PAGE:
Increased Risk of Hypogonadal Symptoms in Shift Workers with Shift Work Sleep Disorder – Beyond the Abstract
Shift workers comprise more than 15% of the U.S. workforce, with 10% demonstrating shift work sleep disorder (SWSD). SWSD is a circadian rhythm disorder caused by a reduction of total sleep time due to a work schedule and has been found to be associated with hypogonadism in men.1 Pastuszak et al. had previously provided the foundation for this research, identifying that non-standard shift workers with poor sleep quality were at increased risk for hypogonadal symptoms and sexual dysfunction.2
In this present study, Balasubramanian et al. surveyed men presenting to a single academic men’s health clinic between July 2014 and June 2017. The administered research instruments included questionnaires about work schedules, a validated SWSD screening questionnaire and validated questionnaires such as the Androgen Deficiency in Aging Males (ADAM) and non-validated quantitative Androgen Deficiency in Aging Males (qADAM) questionnaires. Ultimately, the authors found that males working non-standard shifts with a high risk for SWSD had worse hypogonadal symptoms and lower testosterone levels compared to daytime workers and non-standard shift workers with low risk for SWSD.
The authors provide important insights into the emerging relationship between sleep quality and hypogonadism. Separate studies assessing the impact of obstructive sleep apnea and sleep restriction on testosterone levels have been performed, similarly concluding that poor sleep quality is associated with hypogonadal symptoms.3,4 While the mechanism between sleep quality and hypogonadism is not completely understood, it is evident that further research into this relationship is critical for optimizing the care for patients with SWSD and hypogonadal symptoms. As sleep is increasingly recognized as a determinant of overall health, future work will continue to define the role of sleep habit modification in the management of men with hypogonadal symptoms, particularly amongst those who may be considered ineligible for testosterone therapy based on current American Urological Association (AUA) guidelines.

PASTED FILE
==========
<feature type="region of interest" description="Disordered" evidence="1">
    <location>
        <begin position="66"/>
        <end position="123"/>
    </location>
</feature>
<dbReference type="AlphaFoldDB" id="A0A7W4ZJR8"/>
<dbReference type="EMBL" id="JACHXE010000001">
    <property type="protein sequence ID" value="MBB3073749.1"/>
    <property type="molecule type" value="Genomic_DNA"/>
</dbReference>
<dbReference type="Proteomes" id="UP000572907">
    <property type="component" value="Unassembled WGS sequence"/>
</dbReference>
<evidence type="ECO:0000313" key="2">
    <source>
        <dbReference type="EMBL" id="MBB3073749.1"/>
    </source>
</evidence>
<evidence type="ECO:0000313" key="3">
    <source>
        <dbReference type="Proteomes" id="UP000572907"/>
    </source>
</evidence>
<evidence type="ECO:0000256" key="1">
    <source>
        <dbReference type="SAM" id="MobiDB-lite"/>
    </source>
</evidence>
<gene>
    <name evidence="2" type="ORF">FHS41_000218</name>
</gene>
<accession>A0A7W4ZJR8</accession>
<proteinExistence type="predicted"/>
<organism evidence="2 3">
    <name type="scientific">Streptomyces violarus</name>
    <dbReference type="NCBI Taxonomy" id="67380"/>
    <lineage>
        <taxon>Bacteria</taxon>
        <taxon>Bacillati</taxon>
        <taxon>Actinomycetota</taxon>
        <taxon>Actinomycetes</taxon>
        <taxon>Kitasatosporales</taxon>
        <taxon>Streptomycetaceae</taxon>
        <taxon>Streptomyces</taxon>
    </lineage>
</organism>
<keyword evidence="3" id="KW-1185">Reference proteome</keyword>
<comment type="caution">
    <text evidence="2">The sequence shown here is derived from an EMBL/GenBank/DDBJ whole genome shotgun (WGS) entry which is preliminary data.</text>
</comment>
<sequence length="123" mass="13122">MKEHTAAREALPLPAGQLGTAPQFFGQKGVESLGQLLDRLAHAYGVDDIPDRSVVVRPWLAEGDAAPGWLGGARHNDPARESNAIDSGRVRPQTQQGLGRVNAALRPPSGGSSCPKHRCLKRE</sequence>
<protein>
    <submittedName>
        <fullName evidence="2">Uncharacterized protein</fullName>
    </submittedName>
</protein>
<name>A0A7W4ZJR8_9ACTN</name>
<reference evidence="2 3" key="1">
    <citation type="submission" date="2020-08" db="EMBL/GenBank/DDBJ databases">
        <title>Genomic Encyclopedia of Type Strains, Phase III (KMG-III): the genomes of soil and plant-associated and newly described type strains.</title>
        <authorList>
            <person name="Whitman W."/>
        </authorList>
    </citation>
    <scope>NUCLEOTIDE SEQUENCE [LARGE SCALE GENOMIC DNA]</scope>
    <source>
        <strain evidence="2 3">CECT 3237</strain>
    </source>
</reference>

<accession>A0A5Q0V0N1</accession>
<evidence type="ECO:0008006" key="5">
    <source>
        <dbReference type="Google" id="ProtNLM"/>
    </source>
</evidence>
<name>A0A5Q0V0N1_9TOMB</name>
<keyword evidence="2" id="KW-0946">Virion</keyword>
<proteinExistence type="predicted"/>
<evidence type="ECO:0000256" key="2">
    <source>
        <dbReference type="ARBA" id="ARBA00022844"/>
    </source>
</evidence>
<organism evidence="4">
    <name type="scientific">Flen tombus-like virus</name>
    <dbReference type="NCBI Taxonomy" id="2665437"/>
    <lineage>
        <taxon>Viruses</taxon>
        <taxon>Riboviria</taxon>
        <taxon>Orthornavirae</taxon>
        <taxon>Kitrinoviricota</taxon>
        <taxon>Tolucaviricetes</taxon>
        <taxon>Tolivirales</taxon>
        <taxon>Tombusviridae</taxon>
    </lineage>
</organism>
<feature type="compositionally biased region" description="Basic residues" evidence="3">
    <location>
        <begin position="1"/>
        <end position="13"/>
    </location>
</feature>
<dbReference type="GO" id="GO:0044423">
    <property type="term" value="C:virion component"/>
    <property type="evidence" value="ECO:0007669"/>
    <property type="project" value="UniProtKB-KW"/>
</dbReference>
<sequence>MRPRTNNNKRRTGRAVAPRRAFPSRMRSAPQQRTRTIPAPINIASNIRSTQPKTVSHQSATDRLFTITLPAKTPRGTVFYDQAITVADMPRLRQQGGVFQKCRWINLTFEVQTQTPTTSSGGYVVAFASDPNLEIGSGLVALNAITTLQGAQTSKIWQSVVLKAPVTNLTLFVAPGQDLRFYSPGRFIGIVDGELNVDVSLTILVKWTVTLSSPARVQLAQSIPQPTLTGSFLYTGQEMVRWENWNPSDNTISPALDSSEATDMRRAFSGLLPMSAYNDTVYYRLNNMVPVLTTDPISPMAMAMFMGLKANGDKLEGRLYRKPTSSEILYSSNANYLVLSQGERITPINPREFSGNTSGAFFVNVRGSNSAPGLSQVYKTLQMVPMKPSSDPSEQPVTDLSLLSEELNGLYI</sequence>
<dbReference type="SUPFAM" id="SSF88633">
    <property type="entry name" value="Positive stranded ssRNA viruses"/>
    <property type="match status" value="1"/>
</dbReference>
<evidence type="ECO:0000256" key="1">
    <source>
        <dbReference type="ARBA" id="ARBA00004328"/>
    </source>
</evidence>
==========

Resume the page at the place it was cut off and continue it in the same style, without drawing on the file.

- Cho, Jae Wook, and Jeanne F. Duffy. “Sleep, sleep disorders, and sexual dysfunction.” The world journal of men’s health 37, no. 3 (2019): 261-275.
- Pastuszak, Alexander W., Young M. Moon, Jason Scovell, Justin Badal, Dolores J. Lamb, Richard E. Link, and Larry I. Lipshultz. “Poor sleep quality predicts hypogonadal symptoms and sexual dysfunction in male nonstandard shift workers.” Urology 102 (2017): 121-125.
- Hammoud, Ahmad O., James M. Walker, Mark Gibson, Tom V. Cloward, Steven C. Hunt, Ronette L. Kolotkin, Ted D. Adams, and A. Wayne Meikle. “Sleep apnea, reproductive hormones and quality of sexual life in severely obese men.” Obesity 19, no. 6 (2011): 1118-1123.
- Schmid, Sebastian M., Manfred Hallschmid, Kamila Jauch‐Chara, Hendrik Lehnert, and Bernd Schultes. “Sleep timing may modulate the effect of sleep loss on testosterone.” Clinical endocrinology 77, no. 5 (2012): 749-754.